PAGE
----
To be clear here, this only works if your entire model is built in Excel and PowerPivot. You can source data from elsewhere to supplement it, but the key is that the information will be written into the PowerPivot cube as the ultimate database. I am certainly not advising anyone to toss a database in favour of a PowerPivot file, but if you donít have a database, and want to user PowerPivot as your DB, then this could work.
Hereís how I generated a writeback scenario;
To summarize this:
- The initial step is to create a table of data in Excel, format it as a Table.
- Next, we need to link the Excel table into PowerPivot. (Create Linked Table.) This action will upload the structure and data into PowerPivot, forming the beginning of the PowerPivot database.
- The next step is that we create a PivotTable in Excel, based off the data. At this point we will have a data table in Excel, and a PivotTable based off that data in another sheet. While I havenít tested this, I donít see any reason why you couldnít avoid the PivotTable and just use cube functions based off the PowerPivot cube instead if you prefer. At any rate, hereís the PivotTable I set up:
- I then create a working sheet.
- The purpose of this worksheet is to pull in the values from the PivotTable (or be populated with OLAP formulas), then allow the user to ďoverrideĒ the key sections. In my test, I used a bunch of GETPIVOTDATA functions to pull the values from the PivotTable (although I could easily have one with an Index/Match combination or something else too.) This section looks like as follows (notice the override cell):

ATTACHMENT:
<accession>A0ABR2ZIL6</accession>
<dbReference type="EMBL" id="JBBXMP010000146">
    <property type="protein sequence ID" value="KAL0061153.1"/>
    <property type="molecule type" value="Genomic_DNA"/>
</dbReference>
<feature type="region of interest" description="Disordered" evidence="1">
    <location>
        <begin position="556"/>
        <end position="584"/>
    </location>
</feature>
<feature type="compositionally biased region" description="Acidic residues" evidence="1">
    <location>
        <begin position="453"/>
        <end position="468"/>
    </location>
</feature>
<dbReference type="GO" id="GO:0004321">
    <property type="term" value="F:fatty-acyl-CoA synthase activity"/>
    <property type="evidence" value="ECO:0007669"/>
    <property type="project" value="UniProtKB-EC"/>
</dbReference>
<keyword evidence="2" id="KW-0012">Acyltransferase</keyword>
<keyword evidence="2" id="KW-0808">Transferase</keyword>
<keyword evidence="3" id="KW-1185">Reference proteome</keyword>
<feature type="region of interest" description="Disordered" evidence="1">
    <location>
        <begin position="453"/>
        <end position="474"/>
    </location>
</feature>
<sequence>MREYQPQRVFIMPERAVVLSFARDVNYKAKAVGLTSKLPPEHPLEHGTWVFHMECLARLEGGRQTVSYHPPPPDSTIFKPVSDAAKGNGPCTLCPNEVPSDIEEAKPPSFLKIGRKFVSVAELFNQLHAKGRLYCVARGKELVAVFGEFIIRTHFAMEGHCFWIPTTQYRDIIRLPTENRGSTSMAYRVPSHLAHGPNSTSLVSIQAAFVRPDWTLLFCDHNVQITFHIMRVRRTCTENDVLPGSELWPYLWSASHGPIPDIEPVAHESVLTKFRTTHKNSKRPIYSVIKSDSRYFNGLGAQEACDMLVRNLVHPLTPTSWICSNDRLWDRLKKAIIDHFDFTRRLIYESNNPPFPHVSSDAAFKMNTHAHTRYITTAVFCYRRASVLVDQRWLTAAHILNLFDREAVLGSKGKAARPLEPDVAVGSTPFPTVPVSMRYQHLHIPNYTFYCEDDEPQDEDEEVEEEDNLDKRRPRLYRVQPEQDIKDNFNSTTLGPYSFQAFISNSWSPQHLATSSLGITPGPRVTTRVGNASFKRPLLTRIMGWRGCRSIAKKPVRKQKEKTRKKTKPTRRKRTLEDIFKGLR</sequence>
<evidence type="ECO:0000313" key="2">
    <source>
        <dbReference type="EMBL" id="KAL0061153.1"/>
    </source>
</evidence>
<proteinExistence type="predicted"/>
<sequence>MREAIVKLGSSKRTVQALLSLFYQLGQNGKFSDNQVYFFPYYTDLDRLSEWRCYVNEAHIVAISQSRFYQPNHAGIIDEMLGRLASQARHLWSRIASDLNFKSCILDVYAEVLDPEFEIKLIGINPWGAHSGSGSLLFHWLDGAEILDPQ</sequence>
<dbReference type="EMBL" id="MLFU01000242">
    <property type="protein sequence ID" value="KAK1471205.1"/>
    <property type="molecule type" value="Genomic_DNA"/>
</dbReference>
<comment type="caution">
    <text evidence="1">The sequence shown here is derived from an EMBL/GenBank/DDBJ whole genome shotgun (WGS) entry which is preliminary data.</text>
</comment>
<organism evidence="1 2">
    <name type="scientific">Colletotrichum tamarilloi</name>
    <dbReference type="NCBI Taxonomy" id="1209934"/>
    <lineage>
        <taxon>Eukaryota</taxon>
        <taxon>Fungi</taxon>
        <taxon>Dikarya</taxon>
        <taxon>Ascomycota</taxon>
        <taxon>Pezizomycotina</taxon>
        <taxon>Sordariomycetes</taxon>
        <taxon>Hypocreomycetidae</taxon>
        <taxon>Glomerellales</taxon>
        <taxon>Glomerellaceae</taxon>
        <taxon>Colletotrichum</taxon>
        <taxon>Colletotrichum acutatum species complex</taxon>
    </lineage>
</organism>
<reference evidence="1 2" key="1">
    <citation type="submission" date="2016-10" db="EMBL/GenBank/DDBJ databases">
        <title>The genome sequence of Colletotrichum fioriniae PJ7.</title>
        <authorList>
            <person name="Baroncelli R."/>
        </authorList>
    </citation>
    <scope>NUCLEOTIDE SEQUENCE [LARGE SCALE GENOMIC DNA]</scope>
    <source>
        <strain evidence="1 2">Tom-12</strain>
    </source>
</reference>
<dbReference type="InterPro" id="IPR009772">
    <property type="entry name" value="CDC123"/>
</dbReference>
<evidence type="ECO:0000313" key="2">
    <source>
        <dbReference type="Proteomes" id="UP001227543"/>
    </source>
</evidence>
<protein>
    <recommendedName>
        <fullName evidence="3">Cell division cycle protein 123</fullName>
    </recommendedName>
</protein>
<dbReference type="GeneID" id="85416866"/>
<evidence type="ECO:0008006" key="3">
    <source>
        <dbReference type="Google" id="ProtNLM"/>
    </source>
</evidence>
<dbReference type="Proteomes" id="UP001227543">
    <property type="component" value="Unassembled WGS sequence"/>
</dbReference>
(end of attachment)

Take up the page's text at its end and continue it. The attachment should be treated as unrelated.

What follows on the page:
- Depending on the complexity of the model, I might also create a summary section to re-summarize all the inputs. This would also give the user a place to review for reasonableness, as well as give a nice range to use for an INDEX(MATCH(),MATCH()) combination. You can see tha the summary version uses my override, not the original PivotTable value here:
- Finally, we go back to the original data table we uploaded to PowerPivot. At this point, we need to have it read the data from our adjusted data tables. In the case of the example here, I used an Index/Match setup to read from the data table immediately above.
And now we have the ability to generate our writeback. We start at the top of the image below, where the blue circles are manual steps and the red circles are automatic.
You can download a sample of the setup I used to test this. Itís fairly simple, but it does demonstrate that it works.
Unfortunately PowerPivot doesnít have a security story at the present time. You canít even hide the PowerPivot tab through the UI.
So with the data stored inside the PowerPivot file, pretty much the only security options you have are to put on a Workbook_Open password. We donít even have a VBA object model to work with on PowerPivot stuff.
The only other way I can think of at present is that I think Sharepoint has some security measures. Not having any Sharepoint experience though, I could certainly be wrong, so hopefully one of my Sharepoint familiar readers will chip in to clarify.